The first thing I want to point out is the fact that the majority of evidence finds that the act of eating increases cortisol levels (Benedict et al; Gonzalez-Bono et al; Lemmons et al; ). The response is most pronounced at the noontime feeding (Benedict et al). The reason for the cortisol response is likely due to the fact that eating is a physiological stressor. One of the papers looking at meal-induced cortisol release stated “…food intake in general represents a fundamental immune challenge to the organism, we supposed that the meal-induced cortisol release could serve an immunological function” (Benedict et al, p.1692). A bit more technical view of this subject, by Power and Schulkin, ”Organisms must consume food in order to survive, but the act of consumption brings exogenous substances into the body and presents a challenge to the stability of the internal milieu” (chapter 10, paragraph 10).
With the above in mind, how does “increasing meal frequency to lower cortisol levels” make physiological sense? It doesn’t make sense to me. Additionally, after reading a number of papers and books related to this topic I have yet to find any evidence that shows a higher eating frequency, typically stated as 5 to 6 meals a day, will have a reduced affect on overall cortisol levels compared to a lower eating frequency, typically 3 meals a day. There is just no evidence for this view.
Finally, there is one more related aspect that I think is pertinent to this subject, which is intermittent fasting (IF). IF regimens usually utilized a meal pattern that results in NOT eating for 15 to 24 hours every other day. This eating pattern has demonstrated many health benefits in both animals and humans (Johnson et al; Vardy et al). Johnson et al states;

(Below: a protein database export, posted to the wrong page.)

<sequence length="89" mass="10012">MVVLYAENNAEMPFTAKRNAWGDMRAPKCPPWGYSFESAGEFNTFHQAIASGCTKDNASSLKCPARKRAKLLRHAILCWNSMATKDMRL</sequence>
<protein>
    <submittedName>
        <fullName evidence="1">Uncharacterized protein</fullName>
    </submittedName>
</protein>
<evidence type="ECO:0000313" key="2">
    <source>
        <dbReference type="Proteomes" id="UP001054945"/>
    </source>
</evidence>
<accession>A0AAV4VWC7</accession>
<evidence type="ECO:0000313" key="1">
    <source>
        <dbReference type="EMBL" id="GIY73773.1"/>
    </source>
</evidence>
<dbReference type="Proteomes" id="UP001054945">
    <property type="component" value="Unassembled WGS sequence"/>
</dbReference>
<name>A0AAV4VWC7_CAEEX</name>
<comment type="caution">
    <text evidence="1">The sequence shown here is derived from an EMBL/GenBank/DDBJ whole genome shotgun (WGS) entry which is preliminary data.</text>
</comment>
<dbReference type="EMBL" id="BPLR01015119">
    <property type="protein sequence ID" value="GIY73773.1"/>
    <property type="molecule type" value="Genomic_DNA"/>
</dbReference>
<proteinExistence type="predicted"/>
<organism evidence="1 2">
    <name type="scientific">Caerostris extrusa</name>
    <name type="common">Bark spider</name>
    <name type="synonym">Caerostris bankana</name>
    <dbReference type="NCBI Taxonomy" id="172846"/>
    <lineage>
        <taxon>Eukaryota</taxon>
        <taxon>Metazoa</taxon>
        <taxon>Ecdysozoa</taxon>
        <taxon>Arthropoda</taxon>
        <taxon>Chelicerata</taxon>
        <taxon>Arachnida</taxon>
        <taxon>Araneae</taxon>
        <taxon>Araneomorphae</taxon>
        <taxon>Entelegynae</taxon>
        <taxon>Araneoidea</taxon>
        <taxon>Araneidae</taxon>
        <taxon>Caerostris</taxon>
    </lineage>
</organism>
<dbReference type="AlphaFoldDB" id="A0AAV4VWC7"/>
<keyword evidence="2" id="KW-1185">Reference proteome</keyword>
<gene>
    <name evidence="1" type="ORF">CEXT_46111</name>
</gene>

“Based on a broad range of calorie restriction studies in animals in which virtually all diseases are delayed, prevented or ameliorated by calorie restriction, we propose that this dietary pattern [intermittent fasting], with or without weight loss, will delay, prevent or improve a wide variety of human diseases in addition to the above, including multiple sclerosis, Alzheimer’s disease, Parkinson’s disease, atherosclerosis, NIDDM, congestive heart failure, and resistance to brain injury from thrombotic stroke.” (p.211)
From this evidence, even if there were an increase in cortisol from less frequent eating, there seems to be an overall benefit from periods of less frequent eating so there should be little concern with having to eat frequently.
In conclusion, there is no evidence that a frequent eating pattern will improve overall cortisol levels relative to less frequent eating patterns. Therefore, for those trying to lose weight and/or trying to be healthy there is no need to worry about eating often (also see the post about meal frequency and metabolic rate). In fact, the concern about eating often is probably more likely to be considered stressful by many people which is likely to elicit more cortisol. The bottom-line, find a meal frequency that works with your life and makes you feel well.
Adam, T. & Epel, E. (2007). Stress, eating and the reward system. Physiology & Behavior; 91
Benedict, C. et al (2005). Gut protein uptake and mechanisms of meal-induced cortisol release. J Clin Endocrinology Metab; 90
Johnson, J. et al (2006). The effect on health of alternate day calorie restriction: Eating less and more than needed on alternate days prolongs life. Med Hypothesis; 67
Gonzalez-Bono, E. et al (2002). Glucose but not protein or fat load amplifies the cortisol response to psychological stress. Hormones & Behavior; 41
Lemmens, S. et al (2011). Influence of consumption of a high-protein vs high-carbohydrate meal on the physiological cortisol and psychological mood response in men and women. PLoS ONE; 6(2)
Powers, M. & Schulkin, J. (2009). The evolution of obesity [kindle]. John Hopkins University Press. Baltimore, Maryland.
Sapolsky, R. (2004). Why Zebras Don’t Get Ulcers. Holt Paperbacks.
Talbot, S. (2007). The Cortisol Connection. Retrieved from http://janne.pool.fi/books/The%20Cortisol%20Connection%20Why%20Stress%20Makes%20You%20Fat%20and%20Ruins%20Your%20Health%20-%20And%20What%20You%20Can%20Do%20About%20It,%202nd%20Edition.pdf
Vardy, K. & Hellerstein, M. (2007). Alternate-day fasting and chronic disease prevention: a review of human and animal studies. Am J Clin Nutr; 86